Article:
Graham Zimmerman’s Close Call

This article originally appeared on Climbing

The following story has been excerpted from Graham Zimmerman's excellent new book, A Fine Line: Searching for Balance Among Mountains, which was released by Mountaineers Books this month. It's a gripping and informative book by one of the most talented and influential alpinists of his generation. Get your copy here.

--The editors

Our pilot made a slow approach onto an unnamed side glacier off the primary Revelation Glacier and set the plane's skis down on the snow-covered ice. We stepped out and before us rose the massive, unclimbed west face of the Titanic, a 3,600-foot-high rocky shield threaded with lines of mixed ice and rock. It was an objective that Clint Helander had learned about from Fred Beckey, one of America's most prolific climbers. By then, Fred was over 90 years old and had decided that the wall was out of his reach, subsequently deeming it worth sharing. It was a stunning prize for two young men enchanted by unclaimed mountain faces.

We set out on skis in the middle of the night with small packs. We wanted to attempt the unclimbed wall in a bold style, with no sleeping equipment. We planned to complete the route in less than 24 hours.

Above our heads a shimmering display from the northern lights wove green and purple strokes of color across the night sky. It transformed, twisting and shifting at a barely perceptible pace. It felt dreamlike as we skied across the glacier and watched the aurora move in parallax against the peaks on the skyline.

The day before, we had made a reconnaissance of the face and had seen a pear-shaped couloir of snow that narrowed into the granite bastions above. Under those northern lights, we followed our ski track to the base of the route, where the wall above eclipsed the sky. We clipped on our crampons and started climbing.

The direct sunlight of dawn caught us as we pulled out the rope and tied in for the first pitches on a mix of rock and ice. It gradually steepened to vertical, forcing us to torque our tools in cracks and wedge our bodies in snow-filled chimneys to make upward progress.

Despite having never climbed together before, we moved well. Our styles of climbing were cut from the same cloth. We were in sync and talked little as we swung between leads.

The steep terrain quickly fell away beneath our feet. With so little equipment, we were not burdened by heavy backpacks. Using this to our advantage, we didn't bother to stop, opting instead for continued movement.

Higher on the wall, the ice disappeared. We alternated between hooking with our ice tools and jamming our hands into cracks. The frontpoints of our crampons screeched against edges on the granite. The quality of the rock was excellent.

The last hard pitch of climbing ended on a nearly flat ridge. The day was then moving on toward evening. Having stopped to brew water on our small stove, we sat, rehydrating and looking out over the range. To the south we could see the intimidating unclimbed north face of Jezebel streaked with ice and heavily laden with hanging seracs; beyond it soared unclimbed Peak 9,304 with a sweeping couloir running up its northwestern arete.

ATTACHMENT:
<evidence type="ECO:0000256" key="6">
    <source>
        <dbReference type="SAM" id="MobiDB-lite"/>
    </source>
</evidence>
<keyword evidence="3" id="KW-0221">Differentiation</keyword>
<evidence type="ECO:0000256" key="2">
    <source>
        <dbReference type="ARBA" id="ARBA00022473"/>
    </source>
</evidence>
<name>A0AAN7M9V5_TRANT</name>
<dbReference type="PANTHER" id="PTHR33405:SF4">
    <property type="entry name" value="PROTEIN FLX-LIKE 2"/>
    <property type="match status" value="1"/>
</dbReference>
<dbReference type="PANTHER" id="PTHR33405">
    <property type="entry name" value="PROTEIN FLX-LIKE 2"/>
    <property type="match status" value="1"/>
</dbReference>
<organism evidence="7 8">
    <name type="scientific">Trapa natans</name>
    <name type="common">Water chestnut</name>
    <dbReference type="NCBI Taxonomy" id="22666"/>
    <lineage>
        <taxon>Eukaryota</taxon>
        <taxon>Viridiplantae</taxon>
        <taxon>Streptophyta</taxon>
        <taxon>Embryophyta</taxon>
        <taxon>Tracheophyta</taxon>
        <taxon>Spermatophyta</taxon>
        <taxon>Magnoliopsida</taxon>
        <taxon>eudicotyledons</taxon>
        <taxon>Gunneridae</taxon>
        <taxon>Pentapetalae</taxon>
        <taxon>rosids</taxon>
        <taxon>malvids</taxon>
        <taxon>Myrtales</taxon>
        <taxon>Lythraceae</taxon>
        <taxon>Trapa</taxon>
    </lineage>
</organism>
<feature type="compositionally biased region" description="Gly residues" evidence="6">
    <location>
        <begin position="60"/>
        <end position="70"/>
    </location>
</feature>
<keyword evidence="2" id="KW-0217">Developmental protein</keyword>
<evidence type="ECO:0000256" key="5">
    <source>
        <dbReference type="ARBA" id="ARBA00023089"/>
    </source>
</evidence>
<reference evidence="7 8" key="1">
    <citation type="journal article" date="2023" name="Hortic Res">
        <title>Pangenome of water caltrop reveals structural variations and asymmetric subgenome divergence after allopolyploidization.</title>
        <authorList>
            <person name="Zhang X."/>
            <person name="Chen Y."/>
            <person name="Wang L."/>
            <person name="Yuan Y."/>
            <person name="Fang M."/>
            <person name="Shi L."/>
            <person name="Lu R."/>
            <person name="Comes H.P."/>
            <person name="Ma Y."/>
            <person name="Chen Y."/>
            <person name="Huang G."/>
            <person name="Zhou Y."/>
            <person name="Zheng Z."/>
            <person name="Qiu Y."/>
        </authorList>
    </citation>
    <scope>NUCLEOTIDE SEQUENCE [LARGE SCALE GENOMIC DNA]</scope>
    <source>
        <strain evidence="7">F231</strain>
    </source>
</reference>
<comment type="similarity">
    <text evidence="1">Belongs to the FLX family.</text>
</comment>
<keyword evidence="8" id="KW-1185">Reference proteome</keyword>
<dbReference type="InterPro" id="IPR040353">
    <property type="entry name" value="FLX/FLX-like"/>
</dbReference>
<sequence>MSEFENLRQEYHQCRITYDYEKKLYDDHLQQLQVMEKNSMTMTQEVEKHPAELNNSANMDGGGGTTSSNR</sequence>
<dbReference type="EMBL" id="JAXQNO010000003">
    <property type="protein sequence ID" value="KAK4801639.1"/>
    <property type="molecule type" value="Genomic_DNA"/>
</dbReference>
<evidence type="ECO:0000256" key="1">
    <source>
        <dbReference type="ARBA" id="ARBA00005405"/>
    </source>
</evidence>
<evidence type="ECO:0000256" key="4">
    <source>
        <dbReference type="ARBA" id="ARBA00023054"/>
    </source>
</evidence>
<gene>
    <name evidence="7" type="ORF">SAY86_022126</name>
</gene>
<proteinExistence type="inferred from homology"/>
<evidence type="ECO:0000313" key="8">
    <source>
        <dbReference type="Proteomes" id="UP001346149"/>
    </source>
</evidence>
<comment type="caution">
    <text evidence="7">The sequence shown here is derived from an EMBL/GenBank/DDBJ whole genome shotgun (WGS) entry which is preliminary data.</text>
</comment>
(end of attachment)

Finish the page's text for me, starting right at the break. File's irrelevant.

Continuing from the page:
"Clint, this place is amazing."

"Right?" Clint answered. "And to think that these peaks represent just a sliver of the potential for new routes in the Alaska Range."

The look in his eye made it clear that chasing down these types of peaks was something that he intended to do for the rest of his life. I had the same intention.

It was a quick walk along firm snow to the summit, where we took another quick look at the range. The shadows were lengthening, and the colors were fading into the dark blues and grays of the later afternoon. Quickly, we started walking and then rappelling down the east face of the peak.

We landed on the glacier below just as the final rays of sun washed over the range. It was nearly nine in the evening. We had been on the move for over 16 hours. All we had to do now was walk on a glacier to the west side of the peak and back to base camp.

In the dark, we walked briskly over the undulating ice of the glacier. I was in the lead. Carefully, I watched as my headlamp beam ran over the flow of the ice; I felt in touch with it. We made our way down, jumping over smaller crevasses and side-running larger ones. I was exhausted, but still tuned in. As we accelerated down the glacier, I felt it wrap around to the west, pointing us back toward our base camp. I could sense where the crevasses were based on the flow of the ice under my feet. I was surfing its frozen veneer, headed for the safety of camp.

We reached our tents after nearly 23 hours on the go. The swirling rivers of violet aurora above us had faded, leaving a clear night. We drank whiskey under the stars as we looked up and quietly considered infinity. When we finally climbed into our bags, sleep came easily.

Two days later we slid upward, wearing mountaineering boots with our skis in touring mode. We were headed for the pass above camp. Feeling comfortable on the glacier, we skied without a rope and reached the pass with little incident. Having unclipped our boots, we stood looking out to the south over a skyline of peaks unfamiliar to my eyes. They were steep, with expanses of bare granite indicating where the angle was too severe to hold snow. Among the gray granite wound webs of snow and ice, offering potential passage through the walls.

In front, directly across the glacier, stood Peak 9,304. Its summit was an alluring wedge of gray and white. Its northwestern arete crashed down toward the glacier. My eye traced a line up from the bergshrund to the summit. It was a proud line. My body was energized by the sight of the peak and the clear weather. My legs felt strong, I was ready to climb.

"Clint, I think we should go for it. Looks perfect."

He demurred, saying he was still fatigued from our 23-hour effort a couple of days earlier. "It does look good, but I think I need to rest a little while longer."

I kept my mouth closed as I felt my ego flare with frustration. I knew that if Clint needed to wait, I needed to wait too. Rather than admit this to him, I clipped into my skis and turned them toward camp.